This development surprised me and my first inward reaction was disappointment that I wouldnšt be able to get in the extra travel in China that I wanted, but I donšt think I need to worry about that. They have already given me a lot of travel and tourist time in this area. In May there is a week when they plan to send me on a trip that will apparently include many of the places I wanted to go (the itinerary is not finalized yet.) While school doesnšt end until later in June, English lessons end June 10th which is a Monday so that the students can get ready for their Chinese and mathematics examinations. I donšt have to teach on that Monday which means I will have from Friday the 7th until Monday the 17th for another trip. I think Išm getting the best of both worldsfinish my commitment, get in plenty of good travel, and get home in June! Išm about to call United to make my reservation for the trip home. After dinner we went back to the house for more English lesson.
This morning we woke up to a yellow sky and a cold temperature. While Bakersfield may get its Santa Ana winds, this part of China gets something more exotic soundingsandstorms from Mongolia. All day the sky looked like it did about two hours before the big blackout sandstorm of December 20, 1977 in Bakersfield. This was the morning I was talk to the 200 middle school teachers at the Nankai Bureau. That was a heated building so I took off layers but wished I had even more to put back on when I got back to the unheated school. The talk, I think, went well. Išll be curious to hear reactions. No one was bold enough to ask a question, which didnšt surprise me, but they did participate in the few places where that was appropriate. Miss Su has given me topics for future talks. The second talk will be in two weeks, since each talk is repeated to the other group of teachers. It is on holidays, etc. I can handle that one. One month from now it is on famous people. Išm looking for nominations from all of you. Once you get past Washington and Lincoln, who are some people you would include? Let your suggestions reflect your special interests. (Be prepared. I may ask you for supporting information.)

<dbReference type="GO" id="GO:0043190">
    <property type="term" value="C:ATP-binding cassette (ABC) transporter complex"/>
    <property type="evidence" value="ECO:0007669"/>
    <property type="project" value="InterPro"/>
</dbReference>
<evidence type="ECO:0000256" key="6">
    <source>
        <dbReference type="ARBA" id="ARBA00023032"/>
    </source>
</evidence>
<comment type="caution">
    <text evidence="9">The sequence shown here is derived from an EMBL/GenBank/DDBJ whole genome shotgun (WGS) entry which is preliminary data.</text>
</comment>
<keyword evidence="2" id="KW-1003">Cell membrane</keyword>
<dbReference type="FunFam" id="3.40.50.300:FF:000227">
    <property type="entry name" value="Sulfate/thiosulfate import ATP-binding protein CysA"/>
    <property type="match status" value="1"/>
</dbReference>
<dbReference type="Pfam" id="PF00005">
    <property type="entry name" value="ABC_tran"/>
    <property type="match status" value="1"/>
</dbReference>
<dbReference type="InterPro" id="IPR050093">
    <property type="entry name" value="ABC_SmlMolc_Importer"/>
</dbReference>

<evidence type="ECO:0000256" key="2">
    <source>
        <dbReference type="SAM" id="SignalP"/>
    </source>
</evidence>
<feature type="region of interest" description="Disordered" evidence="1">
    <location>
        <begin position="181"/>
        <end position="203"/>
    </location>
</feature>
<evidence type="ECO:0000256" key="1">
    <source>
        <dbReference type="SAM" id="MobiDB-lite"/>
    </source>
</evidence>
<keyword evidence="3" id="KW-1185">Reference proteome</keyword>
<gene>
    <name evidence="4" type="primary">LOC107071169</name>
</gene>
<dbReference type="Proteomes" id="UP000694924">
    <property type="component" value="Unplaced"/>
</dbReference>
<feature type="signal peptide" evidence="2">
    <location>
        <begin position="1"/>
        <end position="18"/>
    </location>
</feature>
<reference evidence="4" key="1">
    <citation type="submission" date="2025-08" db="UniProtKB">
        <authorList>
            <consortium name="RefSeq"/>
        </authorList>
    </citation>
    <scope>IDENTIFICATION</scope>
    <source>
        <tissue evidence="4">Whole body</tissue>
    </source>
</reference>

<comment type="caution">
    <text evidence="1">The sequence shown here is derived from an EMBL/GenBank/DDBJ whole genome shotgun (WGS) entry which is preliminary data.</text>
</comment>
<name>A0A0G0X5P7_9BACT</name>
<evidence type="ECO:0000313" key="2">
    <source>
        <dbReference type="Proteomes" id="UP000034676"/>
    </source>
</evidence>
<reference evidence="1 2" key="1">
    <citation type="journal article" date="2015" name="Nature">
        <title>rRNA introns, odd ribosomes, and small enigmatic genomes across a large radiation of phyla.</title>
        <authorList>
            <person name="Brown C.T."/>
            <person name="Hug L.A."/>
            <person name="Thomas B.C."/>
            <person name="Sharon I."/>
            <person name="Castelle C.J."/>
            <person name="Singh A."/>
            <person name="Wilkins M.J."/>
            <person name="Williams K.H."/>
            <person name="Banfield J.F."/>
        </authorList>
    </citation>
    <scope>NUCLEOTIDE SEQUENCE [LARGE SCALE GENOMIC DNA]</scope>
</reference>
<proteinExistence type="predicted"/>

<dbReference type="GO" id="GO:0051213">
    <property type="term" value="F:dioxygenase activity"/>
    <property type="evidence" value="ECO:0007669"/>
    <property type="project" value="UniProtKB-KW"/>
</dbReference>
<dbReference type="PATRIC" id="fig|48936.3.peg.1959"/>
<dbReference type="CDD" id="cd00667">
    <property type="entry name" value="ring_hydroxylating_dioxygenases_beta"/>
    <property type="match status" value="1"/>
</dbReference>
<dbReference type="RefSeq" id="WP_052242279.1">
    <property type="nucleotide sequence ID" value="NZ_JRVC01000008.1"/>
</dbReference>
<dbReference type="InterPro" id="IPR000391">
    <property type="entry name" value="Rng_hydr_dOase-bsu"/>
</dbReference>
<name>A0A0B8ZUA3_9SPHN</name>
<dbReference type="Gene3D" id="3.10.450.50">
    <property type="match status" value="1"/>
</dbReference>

It had rained while I was talking to the teachers, but nothing changed in the color of the sky. My sessions back at school are going well. The students are finally trying to use the language instead of just parroting the teacher. The little first and second graders are so cute. I ask them to do something at the board. They come up and do a deep bow in front of me, do what they were asked, and give me another deep bow along with that wonderful flourish of a salute swung over their heads. One or two of them had done that at the beginning and I guess they decided they liked it, because they all do it now.